fter years of fighting for equality, the lesbian and gay community claims a historical win as the Supreme Court lifts bans on same-sex marriage nationwide.
In a 5-4 decision made on Friday, June 26, the Supreme Court deemed that same-sex couples have the constitutional right to marry and eliminated any federal restrictions on the recognition of same-sex marriages, reports The Wall Street Journal. This ruling also declared that failing to grant a marriage license to a same-sex couple is a violation of their constitutional rights.
Justice Anthony Kennedy, who penned the majority opinion, wrote, “As some of the petitioners in these cases demonstrate, marriage embodies a love that may endure even past death. It would misunderstand these men and women to say they disrespect the idea of marriage. They ask for equal dignity in the eyes of the law. The Constitution grants them that right.”
Prior to the ruling, a total of 36 states allowed for gay and lesbian couples to marry – Florida legalized same-sex marriage back in January 2015. The other 14 states – which included Alabama, Arkansas, Georgia, Kentucky, Louisiana, Michigan, Mississippi, Missouri, Nebraska, North Dakota, Ohio, South Dakota, Tennessee and Texas – must now recognize same-sex marriages.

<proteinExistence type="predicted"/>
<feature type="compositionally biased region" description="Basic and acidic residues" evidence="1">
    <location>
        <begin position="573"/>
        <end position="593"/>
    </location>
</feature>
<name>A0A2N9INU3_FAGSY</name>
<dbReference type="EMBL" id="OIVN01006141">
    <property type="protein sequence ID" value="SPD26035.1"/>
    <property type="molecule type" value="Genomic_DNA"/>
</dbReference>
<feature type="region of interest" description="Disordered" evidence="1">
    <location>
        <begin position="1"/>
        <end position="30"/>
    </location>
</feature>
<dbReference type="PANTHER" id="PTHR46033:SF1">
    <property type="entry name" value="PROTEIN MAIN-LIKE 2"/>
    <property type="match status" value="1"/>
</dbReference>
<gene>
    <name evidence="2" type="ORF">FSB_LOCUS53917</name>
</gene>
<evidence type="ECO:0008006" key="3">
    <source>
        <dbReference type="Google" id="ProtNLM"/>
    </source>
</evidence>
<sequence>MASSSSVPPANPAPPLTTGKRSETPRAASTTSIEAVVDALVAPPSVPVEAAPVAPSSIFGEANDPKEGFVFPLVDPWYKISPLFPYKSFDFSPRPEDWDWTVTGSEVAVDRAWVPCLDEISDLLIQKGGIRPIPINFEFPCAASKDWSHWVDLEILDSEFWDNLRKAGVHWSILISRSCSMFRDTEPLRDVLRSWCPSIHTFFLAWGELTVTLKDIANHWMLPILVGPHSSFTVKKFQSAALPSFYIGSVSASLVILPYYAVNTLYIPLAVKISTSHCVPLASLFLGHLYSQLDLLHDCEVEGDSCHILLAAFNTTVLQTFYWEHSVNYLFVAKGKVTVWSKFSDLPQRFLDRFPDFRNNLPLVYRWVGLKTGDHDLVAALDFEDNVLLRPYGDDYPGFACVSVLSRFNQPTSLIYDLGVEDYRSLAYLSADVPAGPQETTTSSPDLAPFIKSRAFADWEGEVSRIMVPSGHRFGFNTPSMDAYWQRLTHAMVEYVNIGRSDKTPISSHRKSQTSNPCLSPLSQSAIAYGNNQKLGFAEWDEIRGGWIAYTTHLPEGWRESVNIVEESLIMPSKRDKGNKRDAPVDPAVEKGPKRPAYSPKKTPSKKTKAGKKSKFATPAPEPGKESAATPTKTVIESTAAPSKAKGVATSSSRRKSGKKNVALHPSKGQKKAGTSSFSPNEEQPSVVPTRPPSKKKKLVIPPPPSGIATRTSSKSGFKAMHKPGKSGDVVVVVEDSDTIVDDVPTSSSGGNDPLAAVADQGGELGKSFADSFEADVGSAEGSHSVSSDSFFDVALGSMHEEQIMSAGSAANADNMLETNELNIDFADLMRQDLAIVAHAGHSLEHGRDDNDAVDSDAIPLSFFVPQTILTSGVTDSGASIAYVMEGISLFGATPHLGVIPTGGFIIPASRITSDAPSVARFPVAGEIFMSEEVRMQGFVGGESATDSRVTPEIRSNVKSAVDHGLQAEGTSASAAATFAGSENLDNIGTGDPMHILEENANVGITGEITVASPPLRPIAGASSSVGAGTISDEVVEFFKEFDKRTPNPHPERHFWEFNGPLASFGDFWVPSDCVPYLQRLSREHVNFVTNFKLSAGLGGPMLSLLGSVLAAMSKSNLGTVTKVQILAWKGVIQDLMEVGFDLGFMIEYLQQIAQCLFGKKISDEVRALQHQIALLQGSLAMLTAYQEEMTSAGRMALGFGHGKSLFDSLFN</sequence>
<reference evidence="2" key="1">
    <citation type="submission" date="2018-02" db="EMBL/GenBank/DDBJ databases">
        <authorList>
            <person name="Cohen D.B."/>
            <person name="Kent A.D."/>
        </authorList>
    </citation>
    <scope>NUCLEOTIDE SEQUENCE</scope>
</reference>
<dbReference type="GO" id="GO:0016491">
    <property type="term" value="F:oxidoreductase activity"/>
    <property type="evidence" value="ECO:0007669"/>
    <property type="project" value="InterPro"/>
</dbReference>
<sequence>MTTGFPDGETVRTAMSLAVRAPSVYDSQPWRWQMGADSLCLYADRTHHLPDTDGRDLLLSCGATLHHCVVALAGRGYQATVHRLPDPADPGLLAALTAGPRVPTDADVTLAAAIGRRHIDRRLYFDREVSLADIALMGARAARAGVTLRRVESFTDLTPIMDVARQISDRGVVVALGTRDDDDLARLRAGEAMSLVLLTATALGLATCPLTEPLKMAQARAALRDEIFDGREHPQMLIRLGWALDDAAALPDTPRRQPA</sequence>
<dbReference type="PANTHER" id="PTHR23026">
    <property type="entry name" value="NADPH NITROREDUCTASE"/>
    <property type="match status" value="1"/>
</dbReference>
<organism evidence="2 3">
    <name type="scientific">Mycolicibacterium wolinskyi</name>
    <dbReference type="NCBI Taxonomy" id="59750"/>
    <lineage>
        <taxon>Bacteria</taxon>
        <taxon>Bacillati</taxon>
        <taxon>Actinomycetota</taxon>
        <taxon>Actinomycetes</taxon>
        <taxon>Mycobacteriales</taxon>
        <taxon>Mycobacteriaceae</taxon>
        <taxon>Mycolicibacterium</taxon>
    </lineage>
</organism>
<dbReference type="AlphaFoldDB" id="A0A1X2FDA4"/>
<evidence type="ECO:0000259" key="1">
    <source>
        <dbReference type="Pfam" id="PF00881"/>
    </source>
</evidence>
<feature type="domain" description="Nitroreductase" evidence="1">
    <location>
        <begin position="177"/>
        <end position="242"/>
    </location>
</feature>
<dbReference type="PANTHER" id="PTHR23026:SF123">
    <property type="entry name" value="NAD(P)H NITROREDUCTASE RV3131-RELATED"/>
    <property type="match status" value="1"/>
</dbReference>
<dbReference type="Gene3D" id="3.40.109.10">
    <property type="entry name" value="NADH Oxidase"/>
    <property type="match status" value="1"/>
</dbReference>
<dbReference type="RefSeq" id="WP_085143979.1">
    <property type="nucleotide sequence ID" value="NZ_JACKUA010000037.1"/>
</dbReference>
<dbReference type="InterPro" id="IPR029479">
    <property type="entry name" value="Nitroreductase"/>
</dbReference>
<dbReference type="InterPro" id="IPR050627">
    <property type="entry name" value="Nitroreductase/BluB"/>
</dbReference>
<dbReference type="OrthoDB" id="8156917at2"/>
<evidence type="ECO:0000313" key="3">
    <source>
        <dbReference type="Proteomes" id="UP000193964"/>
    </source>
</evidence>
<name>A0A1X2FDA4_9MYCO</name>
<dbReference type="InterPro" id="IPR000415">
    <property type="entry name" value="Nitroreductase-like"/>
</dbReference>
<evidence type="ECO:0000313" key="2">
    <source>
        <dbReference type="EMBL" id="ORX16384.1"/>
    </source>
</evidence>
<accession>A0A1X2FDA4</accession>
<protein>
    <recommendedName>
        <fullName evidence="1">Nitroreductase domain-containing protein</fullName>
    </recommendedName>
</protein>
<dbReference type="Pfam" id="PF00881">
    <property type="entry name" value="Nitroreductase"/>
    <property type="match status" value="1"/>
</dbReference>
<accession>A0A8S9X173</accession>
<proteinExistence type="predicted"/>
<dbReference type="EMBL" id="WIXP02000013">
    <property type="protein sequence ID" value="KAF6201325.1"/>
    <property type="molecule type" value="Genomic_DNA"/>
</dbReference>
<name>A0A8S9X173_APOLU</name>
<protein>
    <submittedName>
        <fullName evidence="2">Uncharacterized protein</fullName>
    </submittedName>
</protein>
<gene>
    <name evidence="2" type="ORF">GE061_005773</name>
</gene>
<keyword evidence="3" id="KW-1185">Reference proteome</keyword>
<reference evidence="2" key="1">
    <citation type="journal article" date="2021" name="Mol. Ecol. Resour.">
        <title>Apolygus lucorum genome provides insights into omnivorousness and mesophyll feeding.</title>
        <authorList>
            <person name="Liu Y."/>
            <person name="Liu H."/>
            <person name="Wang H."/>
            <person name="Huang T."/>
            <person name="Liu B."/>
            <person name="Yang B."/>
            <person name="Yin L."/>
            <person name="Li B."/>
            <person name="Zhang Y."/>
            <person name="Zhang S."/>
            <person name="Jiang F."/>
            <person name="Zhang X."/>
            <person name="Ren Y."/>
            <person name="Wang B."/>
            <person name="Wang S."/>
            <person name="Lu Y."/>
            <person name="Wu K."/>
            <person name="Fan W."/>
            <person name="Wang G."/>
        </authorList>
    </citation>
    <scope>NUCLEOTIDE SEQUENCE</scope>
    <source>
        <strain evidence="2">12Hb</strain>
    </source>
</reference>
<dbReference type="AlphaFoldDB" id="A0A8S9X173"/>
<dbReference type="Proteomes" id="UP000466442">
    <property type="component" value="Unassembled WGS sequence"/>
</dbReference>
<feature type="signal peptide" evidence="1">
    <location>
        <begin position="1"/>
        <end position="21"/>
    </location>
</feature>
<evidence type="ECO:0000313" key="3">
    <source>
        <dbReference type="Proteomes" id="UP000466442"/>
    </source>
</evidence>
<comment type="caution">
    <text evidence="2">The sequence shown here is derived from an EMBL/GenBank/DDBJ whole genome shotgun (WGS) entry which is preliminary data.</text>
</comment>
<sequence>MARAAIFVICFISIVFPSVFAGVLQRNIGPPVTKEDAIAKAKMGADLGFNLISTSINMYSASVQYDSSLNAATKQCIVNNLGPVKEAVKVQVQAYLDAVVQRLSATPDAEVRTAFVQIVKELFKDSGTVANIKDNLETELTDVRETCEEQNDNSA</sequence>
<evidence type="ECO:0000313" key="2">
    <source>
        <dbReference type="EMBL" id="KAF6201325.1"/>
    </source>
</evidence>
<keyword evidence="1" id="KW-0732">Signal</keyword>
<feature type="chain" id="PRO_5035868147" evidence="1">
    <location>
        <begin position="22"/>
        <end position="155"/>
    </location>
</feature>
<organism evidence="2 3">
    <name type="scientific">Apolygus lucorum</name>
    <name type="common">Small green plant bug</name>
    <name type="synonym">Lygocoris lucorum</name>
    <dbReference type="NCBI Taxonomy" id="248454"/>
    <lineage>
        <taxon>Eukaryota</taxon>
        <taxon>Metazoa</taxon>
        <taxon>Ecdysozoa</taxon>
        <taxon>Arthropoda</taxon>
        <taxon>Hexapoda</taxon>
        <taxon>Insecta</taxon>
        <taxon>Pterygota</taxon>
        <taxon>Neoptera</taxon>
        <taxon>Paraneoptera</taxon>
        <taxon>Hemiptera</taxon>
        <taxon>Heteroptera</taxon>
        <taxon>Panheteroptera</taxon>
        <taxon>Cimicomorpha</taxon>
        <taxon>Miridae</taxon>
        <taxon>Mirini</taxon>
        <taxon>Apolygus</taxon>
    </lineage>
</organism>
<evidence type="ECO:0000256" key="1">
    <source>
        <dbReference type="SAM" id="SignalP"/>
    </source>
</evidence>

FAU students expressed their thoughts of the news on Facebook.
“My entire life I’ve argued for same sex marriage equality, hoping that someday I’ll be able to marry the person I love without strings attached,” said Kaira Wheeler, an elementary education major. “Today I cried happy tears for not only myself but for hundreds of thousands of LGBTQ+ citizens that will be accepted and recognized with the same rights their peers have.”
Hayley Snyder, a sophomore political science major said, “I think this is an amazing moment for Americans. I have been a supporter of the LGBT community for years and it’s great to see same-sex couples start getting the same rights as straight couples,” on the FAU Class of 2018 Facebook page.
“This is an amazing and historic day for this country. With once a group being considered a minority, it just illustrates how this country is constantly changing,” senior biology major Teresa Vosilla said. “To have this decision positively and directly impact my own family is more valuable than words can describe. To be able to watch my sister marry someone she loves and for her to have the same right that I was always fortunate to have is a moment I always wanted to experience. Now it can finally happen.”
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